Agriculture's Energy

The Trouble with Ethanol in Brazil's Green Revolution

By Thomas D. Rogers

Agriculture's Energy

306 pp., 6.125 x 9.25, 4 halftones, 3 maps, notes, bibl., index

  • Paperback ISBN: 978-1-4696-7045-4
    Published: December 2022
  • Hardcover ISBN: 978-1-4696-7044-7
    Published: December 2022
  • eBook ISBN: 978-1-4696-7046-1
    Published: November 2022

Buy this Book

For Professors:
Free E-Exam Copies

To purchase online via an independent bookstore, visit Bookshop.org
Thomas D. Rogers's history of a modernizing Brazil tracks what happened when a key government program,created in the 1970s by the nation’s military regime, aspired to harness energy produced by sugarcane agriculture to power the country's economy. The National Alcohol Program, known as Proálcool, was a deliberate economic strategy designed to incentivize ethanol production and reduce gasoline consumption. As Brazil's capacity grew and as international oil shocks continued, the regime's planners doubled down on Proálcool. Drawing financing from international lenders and curiosity from other oil-dependent countries, for a time it was the world's largest oil-substitution and renewable-energy program.

Chronicling how Proálcool experimented with and exemplified the consolidation of government, agribusiness, large planters, agricultural and chemical research companies, and oil producers, this book expands into a rich investigation of the arc of Brazil's Green Revolution. The ethanol boom epitomized the vector of that arc, but Rogers keeps wider development imperatives in view. He dramatizes the choices and trade-offs that ultimately resulted in a losing energy strategy, for Proálcool ended up creating a large contingent of impoverished workers, serious environmental degradation, and persistent hunger. The full consequences of the Green Revolution–fueled consolidation continue to take a toll today.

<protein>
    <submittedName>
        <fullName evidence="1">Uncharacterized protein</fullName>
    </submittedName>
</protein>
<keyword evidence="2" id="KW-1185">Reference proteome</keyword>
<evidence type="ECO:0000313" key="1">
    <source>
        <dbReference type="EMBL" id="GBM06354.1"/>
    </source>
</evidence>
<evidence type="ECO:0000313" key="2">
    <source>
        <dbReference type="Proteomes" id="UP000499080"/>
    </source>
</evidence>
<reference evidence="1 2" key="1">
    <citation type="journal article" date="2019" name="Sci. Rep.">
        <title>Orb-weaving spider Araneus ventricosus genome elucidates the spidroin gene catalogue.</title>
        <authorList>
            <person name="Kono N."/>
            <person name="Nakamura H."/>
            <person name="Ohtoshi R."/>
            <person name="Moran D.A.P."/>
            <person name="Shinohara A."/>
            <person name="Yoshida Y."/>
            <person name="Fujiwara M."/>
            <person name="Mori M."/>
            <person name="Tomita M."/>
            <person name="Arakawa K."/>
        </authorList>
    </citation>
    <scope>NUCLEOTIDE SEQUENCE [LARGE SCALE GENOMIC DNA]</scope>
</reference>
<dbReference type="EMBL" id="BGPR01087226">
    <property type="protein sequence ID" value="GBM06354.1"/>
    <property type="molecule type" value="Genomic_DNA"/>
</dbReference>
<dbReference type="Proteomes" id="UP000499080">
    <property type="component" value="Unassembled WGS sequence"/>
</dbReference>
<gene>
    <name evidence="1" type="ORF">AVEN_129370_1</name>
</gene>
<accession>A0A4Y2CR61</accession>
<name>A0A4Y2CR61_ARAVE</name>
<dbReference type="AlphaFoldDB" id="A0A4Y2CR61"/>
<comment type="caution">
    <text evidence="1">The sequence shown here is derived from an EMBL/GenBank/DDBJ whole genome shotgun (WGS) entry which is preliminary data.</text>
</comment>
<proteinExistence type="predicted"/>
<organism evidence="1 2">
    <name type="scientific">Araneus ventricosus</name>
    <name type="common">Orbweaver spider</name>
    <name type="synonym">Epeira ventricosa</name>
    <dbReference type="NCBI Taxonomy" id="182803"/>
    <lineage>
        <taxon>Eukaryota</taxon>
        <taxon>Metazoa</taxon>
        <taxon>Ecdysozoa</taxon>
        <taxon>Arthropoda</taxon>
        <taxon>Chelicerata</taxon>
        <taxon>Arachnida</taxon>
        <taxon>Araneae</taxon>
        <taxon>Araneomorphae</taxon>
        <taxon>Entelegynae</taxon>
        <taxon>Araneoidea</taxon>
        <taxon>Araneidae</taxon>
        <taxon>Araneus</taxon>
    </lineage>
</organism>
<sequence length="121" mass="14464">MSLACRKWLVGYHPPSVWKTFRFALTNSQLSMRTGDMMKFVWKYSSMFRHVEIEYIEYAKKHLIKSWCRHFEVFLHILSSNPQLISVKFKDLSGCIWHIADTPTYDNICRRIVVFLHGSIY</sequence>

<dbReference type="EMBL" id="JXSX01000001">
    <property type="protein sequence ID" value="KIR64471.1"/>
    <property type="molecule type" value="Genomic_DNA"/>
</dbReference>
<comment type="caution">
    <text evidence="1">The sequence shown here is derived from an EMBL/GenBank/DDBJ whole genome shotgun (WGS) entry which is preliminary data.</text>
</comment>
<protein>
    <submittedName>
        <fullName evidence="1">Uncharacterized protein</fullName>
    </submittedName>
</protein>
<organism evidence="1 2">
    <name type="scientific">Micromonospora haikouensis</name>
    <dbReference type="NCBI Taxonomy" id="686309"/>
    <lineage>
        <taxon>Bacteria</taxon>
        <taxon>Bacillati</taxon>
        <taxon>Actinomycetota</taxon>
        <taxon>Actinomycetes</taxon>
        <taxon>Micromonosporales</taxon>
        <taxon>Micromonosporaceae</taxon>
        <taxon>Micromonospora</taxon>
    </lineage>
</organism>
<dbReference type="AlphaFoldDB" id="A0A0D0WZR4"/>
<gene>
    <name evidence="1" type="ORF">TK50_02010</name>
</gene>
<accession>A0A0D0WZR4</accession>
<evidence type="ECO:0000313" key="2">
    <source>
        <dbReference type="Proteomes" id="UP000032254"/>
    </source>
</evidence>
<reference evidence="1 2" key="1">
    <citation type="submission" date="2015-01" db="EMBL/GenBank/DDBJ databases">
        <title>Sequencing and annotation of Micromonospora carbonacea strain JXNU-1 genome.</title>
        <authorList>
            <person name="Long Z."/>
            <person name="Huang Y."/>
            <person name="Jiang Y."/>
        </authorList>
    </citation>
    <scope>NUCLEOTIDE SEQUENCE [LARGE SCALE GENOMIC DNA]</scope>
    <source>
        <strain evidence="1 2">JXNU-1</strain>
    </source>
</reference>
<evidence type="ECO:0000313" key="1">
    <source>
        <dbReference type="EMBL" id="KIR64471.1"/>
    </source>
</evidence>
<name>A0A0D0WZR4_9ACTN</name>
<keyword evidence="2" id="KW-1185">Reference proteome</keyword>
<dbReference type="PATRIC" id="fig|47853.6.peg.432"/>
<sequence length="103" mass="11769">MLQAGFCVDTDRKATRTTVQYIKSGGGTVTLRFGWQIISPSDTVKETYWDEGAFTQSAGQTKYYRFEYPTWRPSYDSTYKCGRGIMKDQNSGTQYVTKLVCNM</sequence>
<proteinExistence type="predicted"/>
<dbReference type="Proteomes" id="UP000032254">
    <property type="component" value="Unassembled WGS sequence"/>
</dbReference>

About the Author

Thomas D. Rogers is Arthur Blank/NEH Chair in the Humanities and Humanistic Social Sciences and associate professor of Latin American history at Emory University. He is the author of The Deepest Wounds.
For more information about Thomas D. Rogers, visit the Author Page.

Reviews

"This urgent, humanist history of Proálcool teaches important lessons about the social implications of collective energy choices in an era of climate crisis. Emphasizing social structures, health issues, and power relations, Rogers demonstrates the great importance of a historical perspective in understanding the complexity of the energy challenges which the world is currently facing."—Antoine Acker, Geneva Graduate Institute

"Revealing the achievements and the costs of Brazil's much-touted energy program, Rogers provides insight from multiple, overlapping angles—including economics, energy, agriculture, the environment, labor, politics, health, and, crucially, hunger. The book should appeal to readers in a wide range of historical fields and related disciplines."—Eve E. Buckley, University of Delaware